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Andy Schleck may not be a contender, but team says he’s on the comeback trail

  • By Gregor Brown
  • Published Mar. 10, 2013

CHIETI, Italy (VN) — Andy Schleck (RadioShack-Leopard) missed the thrilling finale to the Tirreno-Adriatico yesterday. While Chris Froome (Sky) won, Schleck pushed his way up the mountain and toward what his team hopes will be a complete recovery.

Slipping off the Sky-driven peloton only 3km up the 14.5km Prati di Tivo climb was not ideal. However, the team has confidence.

General manager Luca Guercilena said Schleck is improving following a crash last June in the Critérium du Dauphiné.

“We are confident we’ll be in a good place for the Ardennes classics,” Guercilena told VeloNews. “And then he will build up for the Tour de France. We’re optimistic his condition will come back.”

Schleck slipped off his bike at the worst time for RadioShack. Former GM Johan Bruyneel had been linked to the Lance Armstrong doping investigation and riders were complaining of missing salary payments.

Guercilena was promoted from within to replace Bruyneel over the winter, and Fabian Cancellara remarked how it felt better with Guercilena at the helm. However, Schleck is still suffering.

He fractured his coccyx in the Critérium du Dauphiné, called off his Tour de France and only returned to racing in October at the Tour of Beijing.

In the Tour Down Under in January, however, he pulled out early. He caught a cold during his return to Europe. He pulled out of the Méditerranéen Tour and the Tour of Oman.

He is midway into Tirreno, but Prati di Tivo shows he is still suffering.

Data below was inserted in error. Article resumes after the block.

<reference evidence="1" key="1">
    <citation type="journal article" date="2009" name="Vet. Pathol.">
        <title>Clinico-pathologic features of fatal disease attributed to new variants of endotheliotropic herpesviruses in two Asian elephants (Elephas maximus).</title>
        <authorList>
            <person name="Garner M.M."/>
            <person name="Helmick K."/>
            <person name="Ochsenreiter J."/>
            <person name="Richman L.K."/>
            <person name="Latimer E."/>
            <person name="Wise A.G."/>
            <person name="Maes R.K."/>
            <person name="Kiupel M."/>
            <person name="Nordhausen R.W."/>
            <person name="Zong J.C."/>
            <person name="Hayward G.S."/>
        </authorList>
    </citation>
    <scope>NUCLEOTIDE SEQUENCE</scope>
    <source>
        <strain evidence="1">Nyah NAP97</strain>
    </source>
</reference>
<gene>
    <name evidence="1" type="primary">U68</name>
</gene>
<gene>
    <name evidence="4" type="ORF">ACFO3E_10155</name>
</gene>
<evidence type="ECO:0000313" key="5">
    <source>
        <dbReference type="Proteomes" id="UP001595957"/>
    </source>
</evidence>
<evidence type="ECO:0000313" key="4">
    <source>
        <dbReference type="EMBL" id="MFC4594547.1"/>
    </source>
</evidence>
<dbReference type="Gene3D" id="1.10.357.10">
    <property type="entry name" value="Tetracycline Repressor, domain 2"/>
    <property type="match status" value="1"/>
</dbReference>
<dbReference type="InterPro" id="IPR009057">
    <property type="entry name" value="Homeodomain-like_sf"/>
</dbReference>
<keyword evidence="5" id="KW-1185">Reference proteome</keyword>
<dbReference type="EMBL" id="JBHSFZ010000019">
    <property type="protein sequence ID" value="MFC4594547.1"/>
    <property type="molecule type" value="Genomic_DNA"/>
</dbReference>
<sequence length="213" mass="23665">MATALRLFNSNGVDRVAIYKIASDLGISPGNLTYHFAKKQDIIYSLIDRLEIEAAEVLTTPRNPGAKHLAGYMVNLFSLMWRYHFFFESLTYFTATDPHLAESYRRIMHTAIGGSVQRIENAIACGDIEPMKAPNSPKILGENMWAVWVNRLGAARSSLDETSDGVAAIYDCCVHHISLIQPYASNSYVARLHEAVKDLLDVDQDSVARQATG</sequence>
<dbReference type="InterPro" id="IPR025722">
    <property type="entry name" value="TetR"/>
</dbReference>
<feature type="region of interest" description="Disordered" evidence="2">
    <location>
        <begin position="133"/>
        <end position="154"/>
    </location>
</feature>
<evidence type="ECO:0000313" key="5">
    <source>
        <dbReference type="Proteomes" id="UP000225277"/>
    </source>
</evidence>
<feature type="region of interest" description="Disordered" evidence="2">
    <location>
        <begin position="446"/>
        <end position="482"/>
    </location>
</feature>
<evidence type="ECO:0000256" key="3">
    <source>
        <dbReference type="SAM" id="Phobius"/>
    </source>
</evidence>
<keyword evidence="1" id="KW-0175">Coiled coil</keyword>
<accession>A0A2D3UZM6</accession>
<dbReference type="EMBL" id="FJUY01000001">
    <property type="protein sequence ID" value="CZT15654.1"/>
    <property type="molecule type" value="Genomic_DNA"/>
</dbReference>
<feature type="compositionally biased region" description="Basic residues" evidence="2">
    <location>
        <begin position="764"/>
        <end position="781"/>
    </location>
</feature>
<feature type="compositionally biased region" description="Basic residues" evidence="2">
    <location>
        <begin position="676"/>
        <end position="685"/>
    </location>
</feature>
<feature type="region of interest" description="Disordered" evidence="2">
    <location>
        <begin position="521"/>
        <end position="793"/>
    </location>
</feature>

“He’s improving, even if you don’t see him up there. We know how far back he was after the crash,” Guercilena added.

“We consider the situation in the Tour of Med three weeks ago, when we were pretty scared. Now, he’s getting better and better. He’s okay performance-wise, but for some reason that we don’t know, maybe due to the crash, he still has some psychological problems on the descent. It’s going away step by step, and his self confidence is coming back.”

Guercilena is looking at the numbers and charting Schleck’s progress. He figured most of the top riders were producing around 6 watts per kilogram of body weight yesterday. Schleck, he said, is around 5.3 or 5.4.

A change in weather

After rain for the first four days, the sun finally dried the roads for Sunday’s stage to Chieti. Schleck preferred to stay behind closed doors ahead of the start, hoping to get through this race before commenting further on his progress.

“The pressure is normal given the athlete he is. The pressure is sometimes good. Sometimes it can be stress, but sometimes it is a reminder that everyone still loves you and wants you back,” Guercilena said.

“In any pro sport, it’s easy to forget the good things someone has done before. We are trying to support Andy first as a person and then as an athlete. We really think that what he had in 2012 was not normal. We are confident he can come back.”

Schleck was awarded the 2010 Tour title after Alberto Contador (Saxo-Tinkoff) was disqualified for doping. In 2009 and 2011, he placed second overall.

RadioShack hopes that Tirreno-Adriatico will get him back on track to be a Tour contender again.

 

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Gregor Brown

Gregor Brown

Bikes kept Gregor Brown out of trouble growing up in Oklahoma — BMX, freestyle and then watching Greg LeMond's Tour de France wins on CBS television's weekend highlights shows. The drama of the 1998 Tour, however, truly drew him into the fold. With a growing curiosity in European races and lifestyle, he followed his heart and established camp on Lake Como's shores in 2004. Brown has been following the Giro, the Tour and every major race in Europe since 2006. He will tell you it is about the "race within the race" – punching out the news and running to finish – but he loves a proper dinner, un piatto tipico ed un vino della zona.

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